Local Pearl Harbor vet honored today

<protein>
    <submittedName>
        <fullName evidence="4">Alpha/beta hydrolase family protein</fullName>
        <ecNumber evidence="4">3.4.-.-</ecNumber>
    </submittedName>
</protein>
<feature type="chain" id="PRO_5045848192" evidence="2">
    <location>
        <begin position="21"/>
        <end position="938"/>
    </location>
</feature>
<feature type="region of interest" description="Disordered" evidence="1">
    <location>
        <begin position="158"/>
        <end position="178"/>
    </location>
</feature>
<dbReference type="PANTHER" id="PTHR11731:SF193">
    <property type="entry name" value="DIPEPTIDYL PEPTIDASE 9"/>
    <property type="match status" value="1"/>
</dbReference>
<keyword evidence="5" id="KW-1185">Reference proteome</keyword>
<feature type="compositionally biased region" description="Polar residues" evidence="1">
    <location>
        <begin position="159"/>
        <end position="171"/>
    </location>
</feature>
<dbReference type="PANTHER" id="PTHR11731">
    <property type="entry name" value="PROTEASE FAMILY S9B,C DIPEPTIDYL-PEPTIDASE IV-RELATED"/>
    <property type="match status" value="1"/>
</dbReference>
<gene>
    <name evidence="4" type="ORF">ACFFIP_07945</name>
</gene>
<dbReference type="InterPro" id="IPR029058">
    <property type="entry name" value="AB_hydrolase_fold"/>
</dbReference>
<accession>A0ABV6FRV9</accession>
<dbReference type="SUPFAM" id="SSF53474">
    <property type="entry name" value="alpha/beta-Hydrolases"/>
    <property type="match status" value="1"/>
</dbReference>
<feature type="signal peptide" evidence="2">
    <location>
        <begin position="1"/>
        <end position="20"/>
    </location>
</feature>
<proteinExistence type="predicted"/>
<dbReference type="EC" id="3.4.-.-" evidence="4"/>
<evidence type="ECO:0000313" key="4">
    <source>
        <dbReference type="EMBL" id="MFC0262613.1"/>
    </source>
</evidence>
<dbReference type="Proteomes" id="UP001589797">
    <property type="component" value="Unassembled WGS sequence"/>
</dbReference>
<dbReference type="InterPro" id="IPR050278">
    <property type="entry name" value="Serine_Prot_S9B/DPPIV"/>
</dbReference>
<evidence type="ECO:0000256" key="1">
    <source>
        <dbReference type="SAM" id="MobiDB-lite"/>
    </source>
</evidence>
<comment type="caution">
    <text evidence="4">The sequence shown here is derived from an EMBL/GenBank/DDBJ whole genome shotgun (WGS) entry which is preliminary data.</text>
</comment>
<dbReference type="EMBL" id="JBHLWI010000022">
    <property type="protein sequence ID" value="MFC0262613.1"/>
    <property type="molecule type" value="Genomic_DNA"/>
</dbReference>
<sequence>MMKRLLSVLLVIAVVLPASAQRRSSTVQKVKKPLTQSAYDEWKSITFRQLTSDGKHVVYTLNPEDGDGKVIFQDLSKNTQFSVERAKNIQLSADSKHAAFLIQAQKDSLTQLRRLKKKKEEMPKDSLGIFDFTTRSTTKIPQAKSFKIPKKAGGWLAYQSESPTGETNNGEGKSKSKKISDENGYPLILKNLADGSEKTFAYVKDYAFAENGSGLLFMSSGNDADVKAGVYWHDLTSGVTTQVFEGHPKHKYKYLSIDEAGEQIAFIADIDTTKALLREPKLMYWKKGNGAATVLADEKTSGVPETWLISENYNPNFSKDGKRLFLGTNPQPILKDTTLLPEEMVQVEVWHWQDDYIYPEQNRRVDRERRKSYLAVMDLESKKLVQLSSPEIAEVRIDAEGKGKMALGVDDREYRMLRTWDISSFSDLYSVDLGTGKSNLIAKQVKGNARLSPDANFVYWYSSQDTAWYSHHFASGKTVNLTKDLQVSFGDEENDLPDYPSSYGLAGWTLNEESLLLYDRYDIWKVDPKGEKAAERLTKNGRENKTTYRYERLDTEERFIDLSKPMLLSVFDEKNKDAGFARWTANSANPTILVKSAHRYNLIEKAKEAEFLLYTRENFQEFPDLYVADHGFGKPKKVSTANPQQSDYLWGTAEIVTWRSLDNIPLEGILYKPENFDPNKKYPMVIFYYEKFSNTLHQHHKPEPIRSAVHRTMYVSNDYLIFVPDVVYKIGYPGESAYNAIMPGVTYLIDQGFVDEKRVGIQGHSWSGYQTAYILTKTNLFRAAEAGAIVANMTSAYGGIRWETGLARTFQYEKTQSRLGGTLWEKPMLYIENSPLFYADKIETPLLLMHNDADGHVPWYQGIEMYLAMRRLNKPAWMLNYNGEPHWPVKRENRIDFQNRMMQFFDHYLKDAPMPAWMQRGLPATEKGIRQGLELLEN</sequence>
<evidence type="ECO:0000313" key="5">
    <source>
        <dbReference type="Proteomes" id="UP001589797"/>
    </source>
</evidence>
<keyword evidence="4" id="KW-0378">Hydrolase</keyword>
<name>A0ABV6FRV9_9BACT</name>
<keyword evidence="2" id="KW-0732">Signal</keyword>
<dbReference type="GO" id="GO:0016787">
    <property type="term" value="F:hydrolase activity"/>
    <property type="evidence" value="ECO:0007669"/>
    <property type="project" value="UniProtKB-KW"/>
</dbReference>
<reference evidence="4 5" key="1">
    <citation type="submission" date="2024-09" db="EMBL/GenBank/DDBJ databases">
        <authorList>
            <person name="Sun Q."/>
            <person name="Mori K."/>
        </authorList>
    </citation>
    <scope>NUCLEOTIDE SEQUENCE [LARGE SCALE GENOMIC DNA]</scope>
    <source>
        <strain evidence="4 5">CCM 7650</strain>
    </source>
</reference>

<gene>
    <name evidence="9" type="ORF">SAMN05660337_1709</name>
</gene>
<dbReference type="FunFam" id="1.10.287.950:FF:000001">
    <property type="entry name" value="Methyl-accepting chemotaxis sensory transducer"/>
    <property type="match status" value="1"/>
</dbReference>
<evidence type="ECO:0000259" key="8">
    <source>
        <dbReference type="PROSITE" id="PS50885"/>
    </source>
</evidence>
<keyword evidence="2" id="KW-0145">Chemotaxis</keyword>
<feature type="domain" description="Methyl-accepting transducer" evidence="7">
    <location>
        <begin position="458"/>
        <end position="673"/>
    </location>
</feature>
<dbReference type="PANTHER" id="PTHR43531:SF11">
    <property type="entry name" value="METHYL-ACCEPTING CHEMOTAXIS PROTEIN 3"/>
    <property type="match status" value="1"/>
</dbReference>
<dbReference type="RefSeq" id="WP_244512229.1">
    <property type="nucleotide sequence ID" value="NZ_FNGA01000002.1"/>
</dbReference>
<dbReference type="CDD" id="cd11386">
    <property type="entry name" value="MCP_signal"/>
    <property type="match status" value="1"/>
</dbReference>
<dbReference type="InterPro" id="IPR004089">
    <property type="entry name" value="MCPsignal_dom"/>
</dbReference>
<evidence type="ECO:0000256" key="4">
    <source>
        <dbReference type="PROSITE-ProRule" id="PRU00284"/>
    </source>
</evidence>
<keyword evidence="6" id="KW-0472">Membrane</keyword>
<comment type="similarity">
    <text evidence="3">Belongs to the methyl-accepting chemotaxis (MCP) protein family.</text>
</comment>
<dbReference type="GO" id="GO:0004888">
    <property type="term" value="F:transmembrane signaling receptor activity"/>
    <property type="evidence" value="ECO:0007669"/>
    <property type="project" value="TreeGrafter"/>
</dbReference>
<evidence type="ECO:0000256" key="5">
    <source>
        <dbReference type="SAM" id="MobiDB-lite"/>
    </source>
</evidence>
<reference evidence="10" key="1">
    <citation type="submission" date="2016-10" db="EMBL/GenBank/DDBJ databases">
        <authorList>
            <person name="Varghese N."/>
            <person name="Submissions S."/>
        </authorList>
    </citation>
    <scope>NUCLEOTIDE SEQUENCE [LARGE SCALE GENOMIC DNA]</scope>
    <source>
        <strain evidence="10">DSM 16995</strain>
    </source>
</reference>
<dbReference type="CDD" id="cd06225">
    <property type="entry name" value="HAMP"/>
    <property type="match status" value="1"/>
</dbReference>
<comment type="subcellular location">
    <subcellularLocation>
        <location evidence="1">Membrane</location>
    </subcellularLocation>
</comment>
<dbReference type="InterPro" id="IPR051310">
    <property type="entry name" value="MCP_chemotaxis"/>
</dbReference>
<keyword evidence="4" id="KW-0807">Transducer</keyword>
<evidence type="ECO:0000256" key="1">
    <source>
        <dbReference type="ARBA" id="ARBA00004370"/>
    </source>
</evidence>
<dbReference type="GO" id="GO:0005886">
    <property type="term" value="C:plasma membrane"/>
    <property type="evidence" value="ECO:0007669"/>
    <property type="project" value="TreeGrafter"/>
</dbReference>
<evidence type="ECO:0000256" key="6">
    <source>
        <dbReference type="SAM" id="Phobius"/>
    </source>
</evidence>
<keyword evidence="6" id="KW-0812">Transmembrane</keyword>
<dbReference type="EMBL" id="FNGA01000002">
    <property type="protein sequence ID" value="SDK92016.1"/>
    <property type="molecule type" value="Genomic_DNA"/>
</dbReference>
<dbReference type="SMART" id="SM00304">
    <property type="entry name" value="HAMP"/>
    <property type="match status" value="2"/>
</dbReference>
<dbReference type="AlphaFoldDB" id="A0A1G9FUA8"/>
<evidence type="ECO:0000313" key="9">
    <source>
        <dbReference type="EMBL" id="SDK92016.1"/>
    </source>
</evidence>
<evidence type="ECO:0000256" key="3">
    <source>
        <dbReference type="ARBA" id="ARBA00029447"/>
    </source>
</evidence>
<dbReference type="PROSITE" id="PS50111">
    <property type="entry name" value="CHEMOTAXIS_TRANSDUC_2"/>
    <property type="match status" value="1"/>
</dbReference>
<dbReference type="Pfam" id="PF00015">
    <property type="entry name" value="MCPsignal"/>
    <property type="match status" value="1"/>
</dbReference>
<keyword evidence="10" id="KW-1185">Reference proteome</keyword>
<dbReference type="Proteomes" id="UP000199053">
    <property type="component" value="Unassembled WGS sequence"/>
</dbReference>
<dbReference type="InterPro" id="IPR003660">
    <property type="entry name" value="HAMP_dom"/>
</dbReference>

HOUSTON But Willie Cook was too ill to travel to the ceremony at the Nimitz Museum in Fredericksburg. So Memorial Hermann Hospital decided to bring the ceremony to him. Cook, 91, was a radio operator and was on the bridge of the U.S.S. West Virginia when Japanese planes arrived. "I was standing on the topside of the deck and bombs were going off around me," said Willie Cook. He was actually thrown into the water and picked up by a hospital ship. He wasn't identified until three weeks later. Cook's parents actually held a funeral before discovering their son was alive. The surprise Japanese attack on Pearl Harbor killed 2,402 people.